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Thread: TRS 80 Non Gate array

  1. #41
    Join Date
    May 2011
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    Quote Originally Posted by ngtwolf View Post
    If it's this kind, you could try contact cleaner but it could go either way.. i'm thinking it'll just make it worse, honestly.
    Contact cleaner *might* work? I would be kind of worried about it melting the little rubber dome, though?

    It's unfortunate that the Tandy keyboard doesn't let you get inside the switches without desoldering them, no denying that. The Commodore PET uses a keyboard that's electrically similar (a conductive rubber contact pressed against an electrode) but thankfully *much* easier to get inside, and I recall with little fondness how annoying it was to get the invisible oxidation off the contacts to get a board that was basically completely dead working again. Didn't have to *replace* anything, just cleaned both the PCB that carries the contacts and the little rubber feet on the bottom of the key plungers. (Which act the same as the center of those rubber domes.)
    My Retro-computing YouTube Channel (updates... eventually?): Paleozoic PCs

  2. #42
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    Apr 2018
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    Los Angeles, CA
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    Quote Originally Posted by abruno17 View Post
    Your Amstrad PCW keyboard uses the exact same design Iím talking about.
    Ahh, i've never opened that keyboard up.. Its always worked.
    -- Brian

    Systems: Amstad PCW 8256, Apple IIe/II+/GS/Mac+/Mac 512k, Atari 800/520STFM, Commodore 64/128/Amiga 3000/PET 4032/SX-64, IBM PS/1 2121-B82, Kaypro II, Osborne 1, Tandy 1000 SX, TI-99/4A, Timex Sinclair 1000, TRS-80 Color Computer 3/Model 4 GA

  3. #43
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    Apr 2018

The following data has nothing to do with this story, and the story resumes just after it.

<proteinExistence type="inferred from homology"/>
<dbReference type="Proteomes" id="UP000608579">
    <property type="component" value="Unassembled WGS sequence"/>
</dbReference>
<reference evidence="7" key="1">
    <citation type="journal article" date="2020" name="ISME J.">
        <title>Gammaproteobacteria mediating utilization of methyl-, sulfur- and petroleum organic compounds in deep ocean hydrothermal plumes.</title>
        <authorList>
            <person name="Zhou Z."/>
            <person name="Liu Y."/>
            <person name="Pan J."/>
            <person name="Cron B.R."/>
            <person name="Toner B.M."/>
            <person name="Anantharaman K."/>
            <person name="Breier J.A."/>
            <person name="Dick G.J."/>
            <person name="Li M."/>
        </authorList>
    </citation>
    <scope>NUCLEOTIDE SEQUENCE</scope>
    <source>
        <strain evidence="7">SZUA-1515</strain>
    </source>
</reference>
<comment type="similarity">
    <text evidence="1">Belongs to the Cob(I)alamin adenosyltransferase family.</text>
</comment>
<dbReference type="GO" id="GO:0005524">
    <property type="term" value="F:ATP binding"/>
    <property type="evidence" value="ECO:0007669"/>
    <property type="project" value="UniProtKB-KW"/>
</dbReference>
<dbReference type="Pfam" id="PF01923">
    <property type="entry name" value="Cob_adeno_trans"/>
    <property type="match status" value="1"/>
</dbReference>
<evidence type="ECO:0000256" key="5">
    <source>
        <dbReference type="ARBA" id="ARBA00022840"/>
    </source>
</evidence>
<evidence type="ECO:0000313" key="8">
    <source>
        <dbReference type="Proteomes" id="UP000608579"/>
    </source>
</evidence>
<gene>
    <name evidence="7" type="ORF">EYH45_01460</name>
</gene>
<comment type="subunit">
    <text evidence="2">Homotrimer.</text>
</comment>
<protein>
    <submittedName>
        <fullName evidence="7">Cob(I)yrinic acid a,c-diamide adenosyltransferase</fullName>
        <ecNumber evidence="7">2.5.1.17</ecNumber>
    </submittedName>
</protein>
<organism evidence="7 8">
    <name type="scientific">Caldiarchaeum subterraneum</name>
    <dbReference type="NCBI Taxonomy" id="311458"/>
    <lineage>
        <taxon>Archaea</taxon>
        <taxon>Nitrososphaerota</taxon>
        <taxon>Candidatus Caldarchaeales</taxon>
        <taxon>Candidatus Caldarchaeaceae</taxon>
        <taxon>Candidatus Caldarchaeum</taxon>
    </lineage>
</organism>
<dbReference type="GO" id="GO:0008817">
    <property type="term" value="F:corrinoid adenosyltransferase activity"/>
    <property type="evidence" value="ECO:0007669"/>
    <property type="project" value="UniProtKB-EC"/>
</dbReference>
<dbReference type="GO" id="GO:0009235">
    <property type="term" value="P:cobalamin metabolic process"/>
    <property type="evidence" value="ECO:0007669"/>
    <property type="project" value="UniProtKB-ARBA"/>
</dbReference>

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    Quote Originally Posted by Eudimorphodon View Post
    Contact cleaner *might* work? I would be kind of worried about it melting the little rubber dome, though?

    It's unfortunate that the Tandy keyboard doesn't let you get inside the switches without desoldering them, no denying that. The Commodore PET uses a keyboard that's electrically similar (a conductive rubber contact pressed against an electrode) but thankfully *much* easier to get inside, and I recall with little fondness how annoying it was to get the invisible oxidation off the contacts to get a board that was basically completely dead working again. Didn't have to *replace* anything, just cleaned both the PCB that carries the contacts and the little rubber feet on the bottom of the key plungers. (Which act the same as the center of those rubber domes.)
    Yeah, i've repaired both the PET 4032 and the TRS-80 keyboards and the Pet was much easier. For both I did the silver conductive paint method and tested with a multimeter before reassembling since I didn't want to mess with it again for years . The few that I had higher resistance that I couldn't bring down as much, i moved to lesser used keys. I'm not sure how this keyboard is he has works, but that might be an option... move the problematic one to a lesser used key.

    Luckily I had a desoldering gun, so the keyboard repair was pretty quick.. I would never want to do that without one though.
    -- Brian

    Systems: Amstad PCW 8256, Apple IIe/II+/GS/Mac+/Mac 512k, Atari 800/520STFM, Commodore 64/128/Amiga 3000/PET 4032/SX-64, IBM PS/1 2121-B82, Kaypro II, Osborne 1, Tandy 1000 SX, TI-99/4A, Timex Sinclair 1000, TRS-80 Color Computer 3/Model 4 GA

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